The Cave of the Yellow Dog
The book is short, 137 pages including a glossary, and contains lots of wonderful photographs of their subjects, bearing witness to the richness of the nomadic life. It was written as an extension of Davaa and Reisch filming one family of Mongolian nomads and follows the same narrative. As such, the flow is uneven and jumps from "scene" to "scene", attempting to tell the family's story through their daughter Nansaa and her dog Zochor. The content is fascinating, a door opening on a culture I knew nothing about; two cultures really as Davaa also shares some of her memories of growing up a city girl in Ulaanbaatar, quite a different experience to that of her nomadic compatriots.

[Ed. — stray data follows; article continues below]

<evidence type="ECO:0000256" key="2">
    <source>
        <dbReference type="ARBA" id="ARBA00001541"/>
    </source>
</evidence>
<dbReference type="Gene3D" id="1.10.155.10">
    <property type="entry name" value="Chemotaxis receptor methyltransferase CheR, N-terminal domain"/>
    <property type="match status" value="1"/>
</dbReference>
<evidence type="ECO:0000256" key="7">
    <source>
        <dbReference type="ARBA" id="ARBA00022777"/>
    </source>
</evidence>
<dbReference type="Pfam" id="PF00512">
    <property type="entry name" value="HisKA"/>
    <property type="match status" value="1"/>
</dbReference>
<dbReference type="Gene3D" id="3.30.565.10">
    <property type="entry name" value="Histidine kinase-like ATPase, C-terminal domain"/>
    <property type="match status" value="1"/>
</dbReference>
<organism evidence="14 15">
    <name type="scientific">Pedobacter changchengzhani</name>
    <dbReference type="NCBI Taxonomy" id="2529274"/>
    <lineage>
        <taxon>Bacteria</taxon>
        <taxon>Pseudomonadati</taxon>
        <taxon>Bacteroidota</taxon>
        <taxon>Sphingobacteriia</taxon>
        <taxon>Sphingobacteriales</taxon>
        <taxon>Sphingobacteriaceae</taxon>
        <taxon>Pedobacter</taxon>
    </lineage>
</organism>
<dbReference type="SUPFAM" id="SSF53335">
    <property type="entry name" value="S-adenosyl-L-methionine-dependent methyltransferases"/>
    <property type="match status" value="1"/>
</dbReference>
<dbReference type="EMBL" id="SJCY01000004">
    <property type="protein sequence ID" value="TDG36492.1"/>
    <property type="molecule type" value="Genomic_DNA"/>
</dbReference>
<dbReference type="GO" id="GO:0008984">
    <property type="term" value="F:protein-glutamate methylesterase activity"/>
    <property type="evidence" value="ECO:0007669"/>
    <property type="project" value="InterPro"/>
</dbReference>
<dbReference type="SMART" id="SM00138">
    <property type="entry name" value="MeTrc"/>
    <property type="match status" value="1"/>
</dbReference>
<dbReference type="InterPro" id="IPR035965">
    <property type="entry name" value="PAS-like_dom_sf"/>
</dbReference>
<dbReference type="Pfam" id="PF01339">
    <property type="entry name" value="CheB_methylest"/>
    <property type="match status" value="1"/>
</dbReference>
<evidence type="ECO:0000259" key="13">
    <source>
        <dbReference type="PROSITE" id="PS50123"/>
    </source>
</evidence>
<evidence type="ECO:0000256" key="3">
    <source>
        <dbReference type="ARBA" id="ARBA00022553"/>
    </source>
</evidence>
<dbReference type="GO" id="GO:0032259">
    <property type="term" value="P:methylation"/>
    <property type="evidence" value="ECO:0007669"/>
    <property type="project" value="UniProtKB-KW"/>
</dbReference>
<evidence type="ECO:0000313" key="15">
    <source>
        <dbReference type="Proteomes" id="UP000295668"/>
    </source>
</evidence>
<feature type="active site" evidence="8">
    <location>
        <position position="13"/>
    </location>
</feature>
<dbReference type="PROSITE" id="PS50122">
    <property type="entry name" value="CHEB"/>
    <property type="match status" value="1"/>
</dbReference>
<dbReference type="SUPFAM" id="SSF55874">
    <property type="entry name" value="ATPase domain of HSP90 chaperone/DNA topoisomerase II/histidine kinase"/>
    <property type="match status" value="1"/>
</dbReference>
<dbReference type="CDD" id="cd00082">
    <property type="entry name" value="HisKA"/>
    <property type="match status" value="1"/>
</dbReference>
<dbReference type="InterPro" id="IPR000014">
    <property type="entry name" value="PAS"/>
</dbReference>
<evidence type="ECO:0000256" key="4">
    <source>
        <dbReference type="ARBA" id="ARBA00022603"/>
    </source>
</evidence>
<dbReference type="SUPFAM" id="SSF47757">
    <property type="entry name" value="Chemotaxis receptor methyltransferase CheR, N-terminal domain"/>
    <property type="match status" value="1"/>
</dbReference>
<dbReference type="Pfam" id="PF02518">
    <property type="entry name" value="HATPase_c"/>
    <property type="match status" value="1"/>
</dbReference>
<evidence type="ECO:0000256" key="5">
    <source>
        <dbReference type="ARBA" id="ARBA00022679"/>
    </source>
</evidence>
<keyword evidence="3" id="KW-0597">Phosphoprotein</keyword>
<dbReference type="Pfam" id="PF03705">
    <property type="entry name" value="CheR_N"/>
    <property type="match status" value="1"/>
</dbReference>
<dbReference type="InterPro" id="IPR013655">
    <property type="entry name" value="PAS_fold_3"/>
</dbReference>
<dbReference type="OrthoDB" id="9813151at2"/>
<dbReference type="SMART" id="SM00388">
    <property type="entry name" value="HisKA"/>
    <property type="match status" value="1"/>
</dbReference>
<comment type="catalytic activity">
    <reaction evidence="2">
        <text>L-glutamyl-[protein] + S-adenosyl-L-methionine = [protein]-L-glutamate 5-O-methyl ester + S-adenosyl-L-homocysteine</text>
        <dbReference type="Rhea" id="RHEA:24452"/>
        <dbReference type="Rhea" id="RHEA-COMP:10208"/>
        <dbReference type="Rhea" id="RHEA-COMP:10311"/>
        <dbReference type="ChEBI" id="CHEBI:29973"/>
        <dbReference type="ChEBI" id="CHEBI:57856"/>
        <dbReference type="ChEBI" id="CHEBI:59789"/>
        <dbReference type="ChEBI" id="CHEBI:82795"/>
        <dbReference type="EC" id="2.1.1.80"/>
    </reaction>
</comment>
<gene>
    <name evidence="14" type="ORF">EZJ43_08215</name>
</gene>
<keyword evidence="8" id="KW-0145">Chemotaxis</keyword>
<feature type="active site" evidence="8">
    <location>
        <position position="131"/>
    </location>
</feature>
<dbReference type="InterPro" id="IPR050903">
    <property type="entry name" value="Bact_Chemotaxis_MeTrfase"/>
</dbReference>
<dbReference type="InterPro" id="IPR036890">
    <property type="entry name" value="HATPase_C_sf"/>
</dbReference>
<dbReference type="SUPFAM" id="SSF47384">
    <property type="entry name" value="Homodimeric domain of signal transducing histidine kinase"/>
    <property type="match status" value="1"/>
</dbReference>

As both women are in the business of storytelling, I was disappointed that there wasn't more detailed exploration of Mongolian life generally though Davaa teases with glimpses such as the fact that by 1989 Mongolia had a literacy rate of almost 100%. The book was an excellent first step in discovering something of the way of life of the Mongolian nomads and a little of the country as a whole but I was left wanting more.